Prittwitz was just about ready to order the final phase of the withdrawal when the Russian communication problems changed the picture dramatically. German I Corps intelligence officers had picked up a local message from Rennenkampf to his division commanders that had been broadcast, en clair (meaning without the use of codes), over radio waves. The message ordered a halt in movement on 20 August just south of the border town of Gumbinnen to give his men a rest and to allow supplies to be brought forward. The order went to I Corps commander, General Hermann von François, an aggressive officer with more than the usual German hatred of Slavs. He was already aghast at Prittwitz’s proposal to withdraw and voluntarily cede parts of Germany to the Russian invaders and had subsequently disobeyed his orders and moved his units east, not west. François informed Prittwitz that he was going to attack the Russians at Gumbinnen instead of falling back. Prittwitz had his doubts, but gave his impatient subordinate permission to proceed.

To make sure that the attack had every chance of success, Prittwitz ordered two of his corps to join François at Gumbinnen, leaving his fourth corps in reserve. François recklessly pressed ahead without waiting for the other two corps to complete their preparations. He attacked the much larger Russian forces at 4am on 20 August, achieving surprise and pushing Russian forces back as far as eight kilometres (6ve miles). François thought that he had scored a major victory and urged the other two German corps to come forward and complete the annihilation of the Russian First Army.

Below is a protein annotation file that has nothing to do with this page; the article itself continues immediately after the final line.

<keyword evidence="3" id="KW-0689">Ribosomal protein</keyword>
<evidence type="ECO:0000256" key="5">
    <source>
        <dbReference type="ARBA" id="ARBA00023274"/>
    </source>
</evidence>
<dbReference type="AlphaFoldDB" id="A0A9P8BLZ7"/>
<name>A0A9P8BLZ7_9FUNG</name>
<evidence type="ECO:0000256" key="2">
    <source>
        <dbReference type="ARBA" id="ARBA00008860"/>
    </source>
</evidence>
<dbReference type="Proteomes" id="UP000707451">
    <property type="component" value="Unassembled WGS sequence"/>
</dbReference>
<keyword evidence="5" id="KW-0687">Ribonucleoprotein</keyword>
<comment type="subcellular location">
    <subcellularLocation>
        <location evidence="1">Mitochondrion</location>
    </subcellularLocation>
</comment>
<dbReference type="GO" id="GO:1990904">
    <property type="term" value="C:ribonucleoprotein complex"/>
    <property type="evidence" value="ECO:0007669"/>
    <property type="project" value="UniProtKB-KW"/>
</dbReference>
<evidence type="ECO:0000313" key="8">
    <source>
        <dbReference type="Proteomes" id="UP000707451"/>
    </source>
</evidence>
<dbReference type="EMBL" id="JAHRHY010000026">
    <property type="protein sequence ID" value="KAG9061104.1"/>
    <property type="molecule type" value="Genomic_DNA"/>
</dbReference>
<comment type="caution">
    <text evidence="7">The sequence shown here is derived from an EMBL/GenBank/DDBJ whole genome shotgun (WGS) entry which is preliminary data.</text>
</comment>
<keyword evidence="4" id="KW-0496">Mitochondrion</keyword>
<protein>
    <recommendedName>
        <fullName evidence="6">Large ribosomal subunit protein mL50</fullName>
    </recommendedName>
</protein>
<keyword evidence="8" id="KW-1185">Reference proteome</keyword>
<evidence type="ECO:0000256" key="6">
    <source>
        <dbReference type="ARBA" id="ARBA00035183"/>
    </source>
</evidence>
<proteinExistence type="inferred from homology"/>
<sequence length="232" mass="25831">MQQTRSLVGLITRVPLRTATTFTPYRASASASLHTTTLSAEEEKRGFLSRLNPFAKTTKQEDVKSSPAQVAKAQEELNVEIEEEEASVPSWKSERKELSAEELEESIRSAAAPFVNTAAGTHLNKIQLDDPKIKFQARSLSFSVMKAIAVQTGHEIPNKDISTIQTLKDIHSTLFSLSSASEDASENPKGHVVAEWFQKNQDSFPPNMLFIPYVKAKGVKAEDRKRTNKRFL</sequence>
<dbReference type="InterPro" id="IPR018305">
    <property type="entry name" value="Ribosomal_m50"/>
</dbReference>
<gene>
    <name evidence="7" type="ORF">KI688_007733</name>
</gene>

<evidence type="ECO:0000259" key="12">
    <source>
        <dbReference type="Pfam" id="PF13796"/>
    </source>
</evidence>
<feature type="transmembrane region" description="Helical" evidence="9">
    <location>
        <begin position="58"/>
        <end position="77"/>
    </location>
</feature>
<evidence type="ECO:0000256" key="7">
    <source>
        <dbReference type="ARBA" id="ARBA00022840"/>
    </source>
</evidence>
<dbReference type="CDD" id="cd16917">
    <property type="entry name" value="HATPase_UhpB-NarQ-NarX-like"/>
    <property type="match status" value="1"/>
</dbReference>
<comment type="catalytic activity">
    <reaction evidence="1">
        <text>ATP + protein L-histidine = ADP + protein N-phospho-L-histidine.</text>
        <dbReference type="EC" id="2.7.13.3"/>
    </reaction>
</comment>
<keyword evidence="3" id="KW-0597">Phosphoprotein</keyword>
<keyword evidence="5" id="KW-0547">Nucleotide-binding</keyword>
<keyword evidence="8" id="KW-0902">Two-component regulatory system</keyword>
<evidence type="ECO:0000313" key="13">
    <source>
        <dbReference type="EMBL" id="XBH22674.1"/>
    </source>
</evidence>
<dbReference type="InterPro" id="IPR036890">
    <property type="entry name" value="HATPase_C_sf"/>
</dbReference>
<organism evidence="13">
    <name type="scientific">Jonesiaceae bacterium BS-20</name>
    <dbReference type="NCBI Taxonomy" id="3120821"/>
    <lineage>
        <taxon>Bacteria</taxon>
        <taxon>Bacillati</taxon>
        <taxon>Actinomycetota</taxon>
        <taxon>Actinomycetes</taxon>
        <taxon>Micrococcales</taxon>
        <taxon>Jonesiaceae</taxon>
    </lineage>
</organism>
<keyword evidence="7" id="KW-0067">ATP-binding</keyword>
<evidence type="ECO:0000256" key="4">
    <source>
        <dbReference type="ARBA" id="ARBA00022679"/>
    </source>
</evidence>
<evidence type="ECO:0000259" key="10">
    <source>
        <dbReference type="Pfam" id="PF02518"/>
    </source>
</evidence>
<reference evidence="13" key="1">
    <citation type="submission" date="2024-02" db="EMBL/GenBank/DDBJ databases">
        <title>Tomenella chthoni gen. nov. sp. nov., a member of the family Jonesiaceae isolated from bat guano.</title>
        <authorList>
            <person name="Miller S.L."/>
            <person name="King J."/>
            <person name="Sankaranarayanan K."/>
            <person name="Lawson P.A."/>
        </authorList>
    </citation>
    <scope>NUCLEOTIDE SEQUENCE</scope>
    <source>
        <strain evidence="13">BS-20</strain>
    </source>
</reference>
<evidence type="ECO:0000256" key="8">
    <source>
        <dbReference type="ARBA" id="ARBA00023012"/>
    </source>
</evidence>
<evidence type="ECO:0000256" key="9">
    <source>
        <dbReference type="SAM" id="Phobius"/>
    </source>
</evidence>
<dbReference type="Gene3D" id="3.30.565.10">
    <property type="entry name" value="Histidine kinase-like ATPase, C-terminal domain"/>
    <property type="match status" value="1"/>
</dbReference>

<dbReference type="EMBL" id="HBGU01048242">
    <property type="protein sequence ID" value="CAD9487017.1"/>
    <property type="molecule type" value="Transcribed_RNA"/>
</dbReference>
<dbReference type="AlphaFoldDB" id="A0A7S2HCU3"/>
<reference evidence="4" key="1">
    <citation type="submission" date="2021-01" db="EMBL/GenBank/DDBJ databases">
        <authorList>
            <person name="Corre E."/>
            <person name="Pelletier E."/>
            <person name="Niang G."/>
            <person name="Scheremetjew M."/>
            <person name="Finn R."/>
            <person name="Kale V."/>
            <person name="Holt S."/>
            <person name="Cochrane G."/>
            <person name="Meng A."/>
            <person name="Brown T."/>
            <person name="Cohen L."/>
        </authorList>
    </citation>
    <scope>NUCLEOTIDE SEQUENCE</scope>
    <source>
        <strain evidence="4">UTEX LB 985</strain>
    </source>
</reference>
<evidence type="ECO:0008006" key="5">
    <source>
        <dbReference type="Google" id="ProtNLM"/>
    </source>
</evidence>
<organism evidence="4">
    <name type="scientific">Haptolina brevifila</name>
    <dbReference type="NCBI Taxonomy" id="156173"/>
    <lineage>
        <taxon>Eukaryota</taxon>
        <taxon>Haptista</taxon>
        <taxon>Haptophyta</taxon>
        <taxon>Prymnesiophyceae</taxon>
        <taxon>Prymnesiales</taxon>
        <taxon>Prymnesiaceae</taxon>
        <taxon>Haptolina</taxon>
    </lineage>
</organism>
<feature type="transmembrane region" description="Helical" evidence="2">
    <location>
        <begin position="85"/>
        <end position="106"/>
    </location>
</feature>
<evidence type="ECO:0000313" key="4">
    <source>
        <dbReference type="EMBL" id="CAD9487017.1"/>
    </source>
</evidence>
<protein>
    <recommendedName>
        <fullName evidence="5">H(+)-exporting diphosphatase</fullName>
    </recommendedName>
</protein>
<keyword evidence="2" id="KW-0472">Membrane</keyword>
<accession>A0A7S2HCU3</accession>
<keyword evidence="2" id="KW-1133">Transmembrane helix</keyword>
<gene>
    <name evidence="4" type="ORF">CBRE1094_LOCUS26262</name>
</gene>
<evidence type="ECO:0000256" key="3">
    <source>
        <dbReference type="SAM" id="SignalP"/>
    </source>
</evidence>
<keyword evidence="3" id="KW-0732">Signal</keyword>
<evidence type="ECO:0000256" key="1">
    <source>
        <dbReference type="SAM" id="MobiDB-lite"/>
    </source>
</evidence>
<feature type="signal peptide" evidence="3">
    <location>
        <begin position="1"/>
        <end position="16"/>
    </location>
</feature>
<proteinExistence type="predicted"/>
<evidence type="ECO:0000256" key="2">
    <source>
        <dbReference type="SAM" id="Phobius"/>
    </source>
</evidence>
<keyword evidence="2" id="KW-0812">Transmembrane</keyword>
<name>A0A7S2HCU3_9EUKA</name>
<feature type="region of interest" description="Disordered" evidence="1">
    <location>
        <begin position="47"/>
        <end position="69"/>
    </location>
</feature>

The two corps arrived on the battlefield piecemeal, with one arriving at 8am and the other only arriving at midday. François had in fact only fought against a weak advance guard; as the Germans forced their way east they came up against the main body of First Army, including its artillery. The three German corps fought separately against powerful (if inefficiently employed) Russian forces. Seeing how badly they were outnumbered and outgunned, the German XVII Corps began a withdrawal at the end of the day. The other two corps, including François’s I Corps, had little choice but to follow suit, leaving more than 6000 German prisoners in Russian hands.

Prittwitz panicked. His units were in disarray and he expected Rennenkampf to pursue with the utmost vigour. He also had no clear idea of where Samsonov’s Second Army was. He therefore feared that he might encircled and destroyed by much larger Russian forces. He designed an even more ambitious retreat, proposing to retire behind the Vistula River to buy time, even if such a withdrawal essentially meant abandoning all of East Prussia to the Russians. Prittwitz informed Moltke of his new plan, but his commander’s reaction was not what he had expected. Directing the attack on Paris from his headquarters in Luxembourg, Moltke went into a rage and ordered the withdrawal stopped immediately. He also informed Prittwitz that he and his chief of staff were being removed from command, leading to Prittwitz’s retirement. The defence of East Prussia would fall to the hands of new commanders with new ideas.

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